From the outset, the crash didn't make sense to air safety investigators. The plane, a Cessna 152, appeared to have been flown into the ground at high speed and apparently under full control. It had none of the markings of an accident.
The crash occurred at about 11:30 a.m. on a clear November day and killed Rene Carlos Vos of Arlington and Gerda Ruhnke of Reston.
Vos was a 30-year-old gun store owner who had been granted immunity last year to testify before a federal grand jury. Ruhnke, 48, a flight instructor, was well known in local aviation circles as an excellent pilot and instructor.
It is not clear whether there is a relationship between the Nov. 19 crash and Vos' role in the grand jury investigation. Sources have confirmed that the FBI is investigating the crash, something it rarely does unless there is suspicion of a federal crime.
FBI spokeswoman Barbara Wallace declined to comment about the investigation.
The crash was unusual, according to aviation specialists, because the plane was apparently flying under control and developing power when it smashed into the driveway of a house five miles east of Warrenton in Fauquier County. National Transportation Safety Board investigators say they have found no signs of mechanical or structural failure.
The Cessna 152 is a two-seat, dual-controlled trainer with a small 110-horsepower engine. Aviation experts said the plane is extremely stable and would not crash in a nose-down, wings-level attitude by accident.
In virtually all nose-down crashes, the aircraft has been stalled and has gone into an uncontrollable spin, or rotation, according to aviation experts. Investigators who examined the wreckage of Ruhnke and Vos' plane found that it was not rotating when it struck the ground. In addition, they found that the plane was traveling at high speed, faster than would be likely in a stall-spin accident.
Investigators have looked into the possibility of sabotage, sources said, but have found no evidence of explosives or defective control mechanisms aboard the plane.
Autopsies of Vos and Ruhnke were incomplete because their bodies were badly burned, authorities said. For example, it was impossible to determine whether Ruhnke had suffered a heart attack or seizure. Medical tests showed that Vos was healthy at the time of the crash, and there was no indication of drug or alcohol impairment on the part of either of them, authorities said.
Lin Clayberg, Ruhnke's partner in Dulles Air Service, the flying club that owned the plane, said Ruhnke could have chosen either of two Cessna 152s for the flight. There was little chance anyone could have known in advance which plane was to be flown, Clayberg said.
Aviation specialists said it might be possible to sabotage the plane with an elaborate, remote-controlled device implanted on or near the aircraft's control cables, but they said a saboteur would have needed to remove the rear bulkhead of the plane, behind the seats, to gain access to the cables.
The airplane was based at Dulles International Airport, where it was kept at an outdoor ramp, and airport employees said they had not seen anyone in the plane before the flight.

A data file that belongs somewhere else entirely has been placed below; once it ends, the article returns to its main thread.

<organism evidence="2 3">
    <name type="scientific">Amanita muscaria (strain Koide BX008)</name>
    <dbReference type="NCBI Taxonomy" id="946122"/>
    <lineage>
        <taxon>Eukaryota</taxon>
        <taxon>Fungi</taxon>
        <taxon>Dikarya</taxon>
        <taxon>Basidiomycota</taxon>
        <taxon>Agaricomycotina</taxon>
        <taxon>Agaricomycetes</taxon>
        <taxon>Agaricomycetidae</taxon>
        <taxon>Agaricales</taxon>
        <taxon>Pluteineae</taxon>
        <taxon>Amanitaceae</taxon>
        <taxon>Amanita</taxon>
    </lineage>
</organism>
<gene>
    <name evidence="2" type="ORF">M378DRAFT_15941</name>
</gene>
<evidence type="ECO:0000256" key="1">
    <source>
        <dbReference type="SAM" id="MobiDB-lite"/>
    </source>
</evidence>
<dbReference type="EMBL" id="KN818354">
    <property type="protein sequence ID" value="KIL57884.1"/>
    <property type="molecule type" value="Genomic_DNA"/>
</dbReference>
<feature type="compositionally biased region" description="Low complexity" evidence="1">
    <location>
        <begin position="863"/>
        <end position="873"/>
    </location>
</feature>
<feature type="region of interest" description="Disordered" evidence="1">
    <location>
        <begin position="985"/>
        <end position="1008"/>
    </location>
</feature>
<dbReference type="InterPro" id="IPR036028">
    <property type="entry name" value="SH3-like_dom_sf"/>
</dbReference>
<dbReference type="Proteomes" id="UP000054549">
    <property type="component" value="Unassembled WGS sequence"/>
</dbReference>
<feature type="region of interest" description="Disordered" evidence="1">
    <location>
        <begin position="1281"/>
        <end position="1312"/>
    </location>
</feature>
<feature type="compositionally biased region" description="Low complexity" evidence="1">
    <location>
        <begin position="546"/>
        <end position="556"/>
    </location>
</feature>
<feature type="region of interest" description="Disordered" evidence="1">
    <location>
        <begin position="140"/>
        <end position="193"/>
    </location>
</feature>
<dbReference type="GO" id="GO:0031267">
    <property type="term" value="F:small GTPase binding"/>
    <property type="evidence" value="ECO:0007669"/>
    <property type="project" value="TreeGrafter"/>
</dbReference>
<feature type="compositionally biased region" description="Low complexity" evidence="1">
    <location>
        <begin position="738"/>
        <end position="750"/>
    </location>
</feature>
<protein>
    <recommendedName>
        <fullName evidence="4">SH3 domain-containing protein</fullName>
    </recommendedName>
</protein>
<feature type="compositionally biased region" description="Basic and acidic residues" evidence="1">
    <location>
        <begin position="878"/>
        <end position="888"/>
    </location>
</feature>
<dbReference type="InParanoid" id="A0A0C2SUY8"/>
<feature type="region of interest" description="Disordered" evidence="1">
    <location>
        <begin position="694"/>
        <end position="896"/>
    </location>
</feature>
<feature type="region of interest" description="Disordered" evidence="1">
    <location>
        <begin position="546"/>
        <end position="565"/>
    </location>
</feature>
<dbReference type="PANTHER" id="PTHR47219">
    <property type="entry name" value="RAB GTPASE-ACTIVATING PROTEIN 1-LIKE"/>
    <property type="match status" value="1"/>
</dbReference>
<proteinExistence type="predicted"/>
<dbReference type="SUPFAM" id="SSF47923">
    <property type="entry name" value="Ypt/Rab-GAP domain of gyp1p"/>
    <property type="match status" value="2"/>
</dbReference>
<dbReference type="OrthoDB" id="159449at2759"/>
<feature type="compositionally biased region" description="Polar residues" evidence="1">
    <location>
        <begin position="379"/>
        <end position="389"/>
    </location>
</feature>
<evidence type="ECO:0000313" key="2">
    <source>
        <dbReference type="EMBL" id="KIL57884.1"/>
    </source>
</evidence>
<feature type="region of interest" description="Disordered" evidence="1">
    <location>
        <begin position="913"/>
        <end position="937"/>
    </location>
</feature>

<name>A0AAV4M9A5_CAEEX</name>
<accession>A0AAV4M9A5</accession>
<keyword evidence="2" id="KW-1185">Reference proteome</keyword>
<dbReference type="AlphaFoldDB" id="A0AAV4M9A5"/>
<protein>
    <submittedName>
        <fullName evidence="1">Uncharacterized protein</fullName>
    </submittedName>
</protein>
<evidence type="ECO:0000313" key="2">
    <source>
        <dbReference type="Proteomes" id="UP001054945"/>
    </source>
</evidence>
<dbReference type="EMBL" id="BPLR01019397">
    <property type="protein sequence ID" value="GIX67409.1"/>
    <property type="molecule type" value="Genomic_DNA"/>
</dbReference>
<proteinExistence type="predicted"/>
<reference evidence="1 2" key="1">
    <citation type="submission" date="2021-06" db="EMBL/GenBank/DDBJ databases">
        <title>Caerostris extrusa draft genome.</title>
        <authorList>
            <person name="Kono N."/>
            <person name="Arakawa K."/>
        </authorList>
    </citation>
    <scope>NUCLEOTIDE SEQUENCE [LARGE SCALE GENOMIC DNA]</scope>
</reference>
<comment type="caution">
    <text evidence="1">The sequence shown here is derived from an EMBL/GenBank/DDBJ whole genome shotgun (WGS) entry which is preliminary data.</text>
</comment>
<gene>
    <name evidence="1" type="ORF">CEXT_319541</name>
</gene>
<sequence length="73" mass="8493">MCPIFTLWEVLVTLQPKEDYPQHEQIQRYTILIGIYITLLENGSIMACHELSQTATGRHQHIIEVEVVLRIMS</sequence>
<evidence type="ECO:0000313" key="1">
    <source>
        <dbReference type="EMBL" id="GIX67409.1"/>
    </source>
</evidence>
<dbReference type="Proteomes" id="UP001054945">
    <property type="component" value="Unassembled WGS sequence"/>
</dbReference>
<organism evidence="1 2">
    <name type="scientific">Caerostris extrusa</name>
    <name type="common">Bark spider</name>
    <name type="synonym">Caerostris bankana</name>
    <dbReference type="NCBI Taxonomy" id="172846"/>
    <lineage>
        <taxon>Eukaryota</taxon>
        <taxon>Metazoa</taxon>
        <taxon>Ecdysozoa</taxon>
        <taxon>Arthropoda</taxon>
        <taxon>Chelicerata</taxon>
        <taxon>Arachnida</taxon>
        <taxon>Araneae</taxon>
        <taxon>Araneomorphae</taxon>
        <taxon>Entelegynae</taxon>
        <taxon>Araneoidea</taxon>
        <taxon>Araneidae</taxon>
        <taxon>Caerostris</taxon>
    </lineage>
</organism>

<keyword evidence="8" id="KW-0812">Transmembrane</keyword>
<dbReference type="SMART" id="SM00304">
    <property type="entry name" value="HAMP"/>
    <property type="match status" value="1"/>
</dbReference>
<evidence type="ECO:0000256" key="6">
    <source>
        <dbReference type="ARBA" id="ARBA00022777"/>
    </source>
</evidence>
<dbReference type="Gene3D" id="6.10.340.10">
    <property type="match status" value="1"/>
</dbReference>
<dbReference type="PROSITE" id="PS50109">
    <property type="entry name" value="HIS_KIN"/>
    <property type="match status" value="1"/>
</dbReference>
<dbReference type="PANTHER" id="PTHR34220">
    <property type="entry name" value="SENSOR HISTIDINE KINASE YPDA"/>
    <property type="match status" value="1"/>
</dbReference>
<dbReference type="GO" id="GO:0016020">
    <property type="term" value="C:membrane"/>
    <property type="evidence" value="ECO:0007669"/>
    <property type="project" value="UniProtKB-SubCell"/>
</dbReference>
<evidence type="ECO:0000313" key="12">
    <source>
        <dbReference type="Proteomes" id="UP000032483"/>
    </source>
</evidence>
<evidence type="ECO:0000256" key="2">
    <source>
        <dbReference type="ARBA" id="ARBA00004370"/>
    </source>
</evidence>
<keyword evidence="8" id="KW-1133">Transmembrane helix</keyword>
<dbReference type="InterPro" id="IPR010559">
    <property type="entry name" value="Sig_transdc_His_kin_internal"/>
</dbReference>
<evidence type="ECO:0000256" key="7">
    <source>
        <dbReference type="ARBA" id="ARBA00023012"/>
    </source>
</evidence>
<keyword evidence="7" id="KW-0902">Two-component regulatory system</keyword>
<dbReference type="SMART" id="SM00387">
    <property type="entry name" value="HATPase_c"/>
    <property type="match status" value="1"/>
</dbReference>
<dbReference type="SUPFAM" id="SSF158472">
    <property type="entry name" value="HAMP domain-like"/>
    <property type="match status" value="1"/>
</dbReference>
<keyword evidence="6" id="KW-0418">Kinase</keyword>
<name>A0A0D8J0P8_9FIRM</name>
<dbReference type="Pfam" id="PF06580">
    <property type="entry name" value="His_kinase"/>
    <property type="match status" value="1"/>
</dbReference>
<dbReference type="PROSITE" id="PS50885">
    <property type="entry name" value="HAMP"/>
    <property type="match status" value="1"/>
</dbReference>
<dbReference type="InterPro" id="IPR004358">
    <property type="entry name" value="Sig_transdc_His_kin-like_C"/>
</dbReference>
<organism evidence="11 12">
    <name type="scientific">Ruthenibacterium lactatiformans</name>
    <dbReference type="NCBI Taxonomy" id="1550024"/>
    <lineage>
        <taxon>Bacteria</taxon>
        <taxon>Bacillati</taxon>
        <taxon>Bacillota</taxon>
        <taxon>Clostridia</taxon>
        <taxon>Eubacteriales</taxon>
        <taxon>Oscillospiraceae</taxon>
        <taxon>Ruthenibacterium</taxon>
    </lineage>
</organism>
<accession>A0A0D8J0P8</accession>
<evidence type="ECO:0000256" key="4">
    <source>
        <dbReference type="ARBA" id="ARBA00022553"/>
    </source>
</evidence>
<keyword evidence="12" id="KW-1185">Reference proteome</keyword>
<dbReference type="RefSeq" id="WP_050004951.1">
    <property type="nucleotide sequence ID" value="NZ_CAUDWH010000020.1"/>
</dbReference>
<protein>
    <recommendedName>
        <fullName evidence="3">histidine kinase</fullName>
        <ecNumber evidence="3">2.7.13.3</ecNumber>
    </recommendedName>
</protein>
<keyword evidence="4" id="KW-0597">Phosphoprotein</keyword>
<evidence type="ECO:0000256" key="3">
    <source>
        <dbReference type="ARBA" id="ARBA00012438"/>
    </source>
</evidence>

There was no indication of trouble in Ruhnke's last radio communication with air traffic controllers at Dulles, where the plane took off about 30 minutes before the crash, Clayberg said.
Federal investigators say a murder-suicide by Vos is the most plausible theory -- that the 6-foot-1, 195-pound Vos overpowered the 5-foot-4, 130-pound Ruhnke.
Friends of both victims contend that neither would have committed a murder-suicide.
At the time of the crash, Vos was trying to open a second gun shop in Chantilly, with an indoor firing range, according to Anthony Speros Makris, who said he had known Vos since they were high school students in Montgomery, Ala., and who was one of his closest friends in Washington. Makris said that Vos had become engaged recently, had bought a new four-wheel-drive vehicle for hunting trips and had just installed a telephone in it.
"There's not much else to say except they had some sort of trouble" in the plane, Makris said. "What happened will probably never be known."
Likewise, Ruhnke's friends said she was an unlikely person to commit suicide. She was doing well in her business, had recently bought a Porsche automobile and, according to her business partner Clayberg, "loved life."
"It just doesn't compute," said Philip O'Brien, chief pilot for Dulles Air Service and a former project safety officer with the Air Force. "An airplane just doesn't drop, nose first, into the ground . . . . You'd have to continuously press on the yoke" which controls the angle of flight.
The impact of the crash "fractured" the Cessna's engine into several pieces, according to safety board investigator Al Dickinson, and dug a crater nearly a foot deep in the ground. "Engines are pretty solid. They don't often break apart," Dickinson said.
He said the force of impact was "unusually destructive," even for airplane crashes.
Makris said he identified Vos by his $7,500 Rolex President watch and "boot heels, belt buckles" -- things that he said he knew belonged to Vos.
It was Vos' first flight lesson with Ruhnke, and their first meeting, according to Clayberg. He had been referred to Dulles Air Service by another of Ruhnke's students, Clayberg said.